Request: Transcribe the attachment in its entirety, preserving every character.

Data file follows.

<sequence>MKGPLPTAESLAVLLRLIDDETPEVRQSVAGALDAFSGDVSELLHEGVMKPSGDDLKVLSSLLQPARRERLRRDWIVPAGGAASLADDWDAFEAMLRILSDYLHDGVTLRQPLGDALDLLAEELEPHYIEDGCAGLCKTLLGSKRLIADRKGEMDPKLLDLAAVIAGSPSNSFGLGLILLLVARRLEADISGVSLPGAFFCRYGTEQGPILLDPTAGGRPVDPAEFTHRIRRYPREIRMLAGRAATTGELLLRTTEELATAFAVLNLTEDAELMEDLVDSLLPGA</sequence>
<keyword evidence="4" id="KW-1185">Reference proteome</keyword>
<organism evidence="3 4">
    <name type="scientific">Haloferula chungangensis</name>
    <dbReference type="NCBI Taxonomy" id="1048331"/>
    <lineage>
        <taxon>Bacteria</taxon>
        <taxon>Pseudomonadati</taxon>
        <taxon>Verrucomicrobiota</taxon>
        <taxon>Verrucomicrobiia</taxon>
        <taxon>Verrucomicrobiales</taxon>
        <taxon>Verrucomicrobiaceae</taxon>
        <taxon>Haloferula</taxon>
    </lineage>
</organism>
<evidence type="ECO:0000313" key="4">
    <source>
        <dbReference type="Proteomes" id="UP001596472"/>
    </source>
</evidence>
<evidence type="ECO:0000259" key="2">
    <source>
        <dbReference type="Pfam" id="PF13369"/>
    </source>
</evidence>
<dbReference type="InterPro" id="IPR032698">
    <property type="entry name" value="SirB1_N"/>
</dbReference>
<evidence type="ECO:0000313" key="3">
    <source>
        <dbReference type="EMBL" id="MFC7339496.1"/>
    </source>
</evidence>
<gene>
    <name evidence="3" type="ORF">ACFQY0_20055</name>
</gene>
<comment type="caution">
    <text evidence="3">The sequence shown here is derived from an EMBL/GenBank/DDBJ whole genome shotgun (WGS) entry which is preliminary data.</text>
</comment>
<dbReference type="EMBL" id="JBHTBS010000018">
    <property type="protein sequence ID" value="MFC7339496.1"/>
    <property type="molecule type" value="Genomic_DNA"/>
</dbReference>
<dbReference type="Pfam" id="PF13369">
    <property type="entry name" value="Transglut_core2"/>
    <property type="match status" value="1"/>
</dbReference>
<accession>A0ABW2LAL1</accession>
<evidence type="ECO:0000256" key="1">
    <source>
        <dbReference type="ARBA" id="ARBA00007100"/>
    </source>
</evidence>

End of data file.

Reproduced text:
<sequence>MKGPLPTAESLAVLLRLIDDETPEVRQSVAGALDAFSGDVSELLHEGVMKPSGDDLKVLSSLLQPARRERLRRDWIVPAGGAASLADDWDAFEAMLRILSDYLHDGVTLRQPLGDALDLLAEELEPHYIEDGCAGLCKTLLGSKRLIADRKGEMDPKLLDLAAVIAGSPSNSFGLGLILLLVARRLEADISGVSLPGAFFCRYGTEQGPILLDPTAGGRPVDPAEFTHRIRRYPREIRMLAGRAATTGELLLRTTEELATAFAVLNLTEDAELMEDLVDSLLPGA</sequence>
<keyword evidence="4" id="KW-1185">Reference proteome</keyword>
<organism evidence="3 4">
    <name type="scientific">Haloferula chungangensis</name>
    <dbReference type="NCBI Taxonomy" id="1048331"/>
    <lineage>
        <taxon>Bacteria</taxon>
        <taxon>Pseudomonadati</taxon>
        <taxon>Verrucomicrobiota</taxon>
        <taxon>Verrucomicrobiia</taxon>
        <taxon>Verrucomicrobiales</taxon>
        <taxon>Verrucomicrobiaceae</taxon>
        <taxon>Haloferula</taxon>
    </lineage>
</organism>
<evidence type="ECO:0000313" key="4">
    <source>
        <dbReference type="Proteomes" id="UP001596472"/>
    </source>
</evidence>
<evidence type="ECO:0000259" key="2">
    <source>
        <dbReference type="Pfam" id="PF13369"/>
    </source>
</evidence>
<dbReference type="InterPro" id="IPR032698">
    <property type="entry name" value="SirB1_N"/>
</dbReference>
<evidence type="ECO:0000313" key="3">
    <source>
        <dbReference type="EMBL" id="MFC7339496.1"/>
    </source>
</evidence>
<gene>
    <name evidence="3" type="ORF">ACFQY0_20055</name>
</gene>
<comment type="caution">
    <text evidence="3">The sequence shown here is derived from an EMBL/GenBank/DDBJ whole genome shotgun (WGS) entry which is preliminary data.</text>
</comment>
<dbReference type="EMBL" id="JBHTBS010000018">
    <property type="protein sequence ID" value="MFC7339496.1"/>
    <property type="molecule type" value="Genomic_DNA"/>
</dbReference>
<dbReference type="Pfam" id="PF13369">
    <property type="entry name" value="Transglut_core2"/>
    <property type="match status" value="1"/>
</dbReference>
<accession>A0ABW2LAL1</accession>
<evidence type="ECO:0000256" key="1">
    <source>
        <dbReference type="ARBA" id="ARBA00007100"/>
    </source>
</evidence>